4 Activities To Practice Basic Division Facts

4 Activities To Practice Basic Division Facts
4 Activities To Practice Basic Division Facts
4 Activities To Practice Basic Division Facts
4 Activities To Practice Basic Division Facts
4 Activities To Practice Basic Division Facts
4 Activities To Practice Basic Division Facts
4 Activities To Practice Basic Division Facts
4 Activities To Practice Basic Division Facts
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  1. This is a growing bundle, and more will be added to it in the coming months. Right now, there is.....1. Skip counting bundle that has children practicing skip counting up to 15 in five different ways. (Games, puzzles, clip cards, etc)2. Next, children are introduced to multiplication with three ways
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Description

There are four activities that help children practice dividing.

1. Dividing using arrays.

2. Dividing using number lines.

3. Five division word problems that have children solving using five different methods.

4. No-Prep game to work on division facts.

Total Pages
15 pages
Answer Key
N/A
Teaching Duration
4 days
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Standards

to see state-specific standards (only available in the US).
Multiply or divide to solve word problems involving multiplicative comparison, e.g., by using drawings and equations with a symbol for the unknown number to represent the problem, distinguishing multiplicative comparison from additive comparison.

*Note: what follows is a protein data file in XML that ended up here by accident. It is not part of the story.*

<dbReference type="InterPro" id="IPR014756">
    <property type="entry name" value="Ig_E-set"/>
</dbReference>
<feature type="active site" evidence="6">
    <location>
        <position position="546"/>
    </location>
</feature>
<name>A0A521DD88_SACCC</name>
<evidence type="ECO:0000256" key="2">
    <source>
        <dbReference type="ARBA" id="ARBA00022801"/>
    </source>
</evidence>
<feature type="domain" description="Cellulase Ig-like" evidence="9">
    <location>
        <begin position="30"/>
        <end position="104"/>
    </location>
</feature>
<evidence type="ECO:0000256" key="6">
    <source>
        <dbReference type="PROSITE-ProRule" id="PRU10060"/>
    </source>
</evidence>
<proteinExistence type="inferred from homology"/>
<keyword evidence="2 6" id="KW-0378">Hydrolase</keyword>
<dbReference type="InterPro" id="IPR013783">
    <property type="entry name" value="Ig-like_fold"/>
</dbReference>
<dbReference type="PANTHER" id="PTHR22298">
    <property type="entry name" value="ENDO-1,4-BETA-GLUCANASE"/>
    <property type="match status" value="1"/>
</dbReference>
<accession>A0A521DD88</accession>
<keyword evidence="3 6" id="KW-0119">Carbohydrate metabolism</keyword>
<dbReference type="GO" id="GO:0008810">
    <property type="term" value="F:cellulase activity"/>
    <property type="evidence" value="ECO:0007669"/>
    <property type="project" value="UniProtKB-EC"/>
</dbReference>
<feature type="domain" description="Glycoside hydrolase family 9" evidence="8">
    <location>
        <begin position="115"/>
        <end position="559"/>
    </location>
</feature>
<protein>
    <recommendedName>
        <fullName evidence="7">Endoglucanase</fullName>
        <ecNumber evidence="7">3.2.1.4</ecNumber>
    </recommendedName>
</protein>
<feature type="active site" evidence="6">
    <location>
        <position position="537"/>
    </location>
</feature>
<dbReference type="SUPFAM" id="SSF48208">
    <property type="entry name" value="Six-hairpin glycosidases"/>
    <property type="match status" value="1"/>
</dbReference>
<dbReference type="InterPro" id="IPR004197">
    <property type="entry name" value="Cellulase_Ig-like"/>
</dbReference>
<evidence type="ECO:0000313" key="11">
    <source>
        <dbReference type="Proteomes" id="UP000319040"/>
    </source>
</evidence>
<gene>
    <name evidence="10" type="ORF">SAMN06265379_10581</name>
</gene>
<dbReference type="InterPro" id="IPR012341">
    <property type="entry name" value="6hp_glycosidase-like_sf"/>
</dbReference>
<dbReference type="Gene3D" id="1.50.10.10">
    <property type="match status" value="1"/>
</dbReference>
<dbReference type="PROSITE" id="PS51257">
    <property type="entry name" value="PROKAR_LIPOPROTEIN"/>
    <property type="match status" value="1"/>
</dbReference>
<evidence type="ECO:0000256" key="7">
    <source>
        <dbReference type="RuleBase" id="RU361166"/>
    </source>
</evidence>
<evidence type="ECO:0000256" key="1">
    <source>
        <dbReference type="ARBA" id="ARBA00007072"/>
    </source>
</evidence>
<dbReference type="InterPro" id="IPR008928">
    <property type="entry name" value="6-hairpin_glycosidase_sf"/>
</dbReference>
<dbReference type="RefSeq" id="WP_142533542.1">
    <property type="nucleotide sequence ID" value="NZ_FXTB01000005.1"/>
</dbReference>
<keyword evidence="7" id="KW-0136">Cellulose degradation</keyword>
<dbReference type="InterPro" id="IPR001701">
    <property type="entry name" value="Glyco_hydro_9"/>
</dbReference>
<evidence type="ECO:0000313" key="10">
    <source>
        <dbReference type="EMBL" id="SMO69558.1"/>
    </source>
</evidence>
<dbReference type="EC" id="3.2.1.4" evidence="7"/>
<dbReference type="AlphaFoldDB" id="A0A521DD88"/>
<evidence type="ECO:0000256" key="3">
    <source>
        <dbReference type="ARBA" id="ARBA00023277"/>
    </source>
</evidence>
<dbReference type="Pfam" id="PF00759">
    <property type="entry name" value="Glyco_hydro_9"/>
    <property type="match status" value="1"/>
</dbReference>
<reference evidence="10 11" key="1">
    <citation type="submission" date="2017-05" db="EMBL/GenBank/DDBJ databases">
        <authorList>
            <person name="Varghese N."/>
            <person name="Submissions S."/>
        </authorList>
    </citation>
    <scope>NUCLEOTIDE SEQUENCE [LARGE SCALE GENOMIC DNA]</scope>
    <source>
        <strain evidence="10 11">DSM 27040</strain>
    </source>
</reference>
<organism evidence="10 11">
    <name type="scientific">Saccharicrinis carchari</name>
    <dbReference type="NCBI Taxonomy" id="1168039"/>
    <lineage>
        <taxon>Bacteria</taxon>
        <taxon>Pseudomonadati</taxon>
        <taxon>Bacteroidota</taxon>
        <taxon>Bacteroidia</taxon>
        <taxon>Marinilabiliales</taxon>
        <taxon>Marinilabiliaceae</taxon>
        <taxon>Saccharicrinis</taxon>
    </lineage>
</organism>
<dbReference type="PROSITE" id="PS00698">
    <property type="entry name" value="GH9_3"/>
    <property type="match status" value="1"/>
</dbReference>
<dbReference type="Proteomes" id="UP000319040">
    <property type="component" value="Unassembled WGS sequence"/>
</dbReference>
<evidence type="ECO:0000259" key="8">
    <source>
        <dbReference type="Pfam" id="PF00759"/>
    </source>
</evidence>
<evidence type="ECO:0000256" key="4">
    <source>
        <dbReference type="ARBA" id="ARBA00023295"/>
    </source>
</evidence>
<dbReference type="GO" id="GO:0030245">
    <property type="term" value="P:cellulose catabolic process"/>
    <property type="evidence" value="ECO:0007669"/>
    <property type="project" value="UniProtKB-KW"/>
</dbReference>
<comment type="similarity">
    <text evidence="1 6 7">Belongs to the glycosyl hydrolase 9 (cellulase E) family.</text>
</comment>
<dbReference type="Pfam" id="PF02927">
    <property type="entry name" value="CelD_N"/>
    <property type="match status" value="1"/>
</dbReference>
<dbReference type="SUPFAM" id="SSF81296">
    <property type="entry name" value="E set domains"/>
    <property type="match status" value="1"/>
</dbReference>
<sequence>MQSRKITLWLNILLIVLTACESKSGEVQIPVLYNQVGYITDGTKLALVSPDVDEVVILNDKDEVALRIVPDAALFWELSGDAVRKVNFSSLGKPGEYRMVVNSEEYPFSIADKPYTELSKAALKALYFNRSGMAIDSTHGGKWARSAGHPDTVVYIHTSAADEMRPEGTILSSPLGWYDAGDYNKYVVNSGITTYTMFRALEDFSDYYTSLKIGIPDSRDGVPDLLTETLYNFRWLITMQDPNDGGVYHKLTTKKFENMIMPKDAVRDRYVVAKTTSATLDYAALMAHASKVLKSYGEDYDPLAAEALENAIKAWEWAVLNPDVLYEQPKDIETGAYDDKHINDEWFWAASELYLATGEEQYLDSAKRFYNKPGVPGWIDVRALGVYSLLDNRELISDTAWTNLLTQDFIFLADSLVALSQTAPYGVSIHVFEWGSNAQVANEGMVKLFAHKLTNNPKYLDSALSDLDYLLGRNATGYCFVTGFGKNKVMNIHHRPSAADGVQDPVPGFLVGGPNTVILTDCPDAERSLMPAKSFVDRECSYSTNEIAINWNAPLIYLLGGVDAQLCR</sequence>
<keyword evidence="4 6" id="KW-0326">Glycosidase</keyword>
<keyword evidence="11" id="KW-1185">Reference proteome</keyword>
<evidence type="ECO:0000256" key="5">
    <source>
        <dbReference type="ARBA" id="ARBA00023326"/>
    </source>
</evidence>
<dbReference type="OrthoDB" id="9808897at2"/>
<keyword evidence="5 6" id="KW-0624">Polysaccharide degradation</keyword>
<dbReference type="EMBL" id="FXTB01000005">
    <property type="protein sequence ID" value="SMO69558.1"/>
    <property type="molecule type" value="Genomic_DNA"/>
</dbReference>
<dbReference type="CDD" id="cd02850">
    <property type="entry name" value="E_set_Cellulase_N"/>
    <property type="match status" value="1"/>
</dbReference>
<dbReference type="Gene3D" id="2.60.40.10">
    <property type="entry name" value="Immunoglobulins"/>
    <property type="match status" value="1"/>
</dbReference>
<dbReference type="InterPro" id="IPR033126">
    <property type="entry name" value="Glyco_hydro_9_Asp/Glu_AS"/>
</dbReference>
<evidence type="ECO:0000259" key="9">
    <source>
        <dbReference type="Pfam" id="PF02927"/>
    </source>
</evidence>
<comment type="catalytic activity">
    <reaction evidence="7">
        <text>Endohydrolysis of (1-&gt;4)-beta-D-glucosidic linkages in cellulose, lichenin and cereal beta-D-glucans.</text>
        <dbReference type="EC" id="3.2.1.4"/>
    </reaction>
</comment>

Interpret a multiplication equation as a comparison, e.g., interpret 35 = 5 × 7 as a statement that 35 is 5 times as many as 7 and 7 times as many as 5. Represent verbal statements of multiplicative comparisons as multiplication equations.
Determine the unknown whole number in a multiplication or division equation relating three whole numbers. For example, determine the unknown number that makes the equation true in each of the equations 8 × ? = 48, 5 = __ ÷ 3, 6 × 6 = ?.
Use multiplication and division within 100 to solve word problems in situations involving equal groups, arrays, and measurement quantities, e.g., by using drawings and equations with a symbol for the unknown number to represent the problem.
Interpret whole-number quotients of whole numbers, e.g., interpret 56 ÷ 8 as the number of objects in each share when 56 objects are partitioned equally into 8 shares, or as a number of shares when 56 objects are partitioned into equal shares of 8 objects each. For example, describe a context in which a number of shares or a number of groups can be expressed as 56 ÷ 8.

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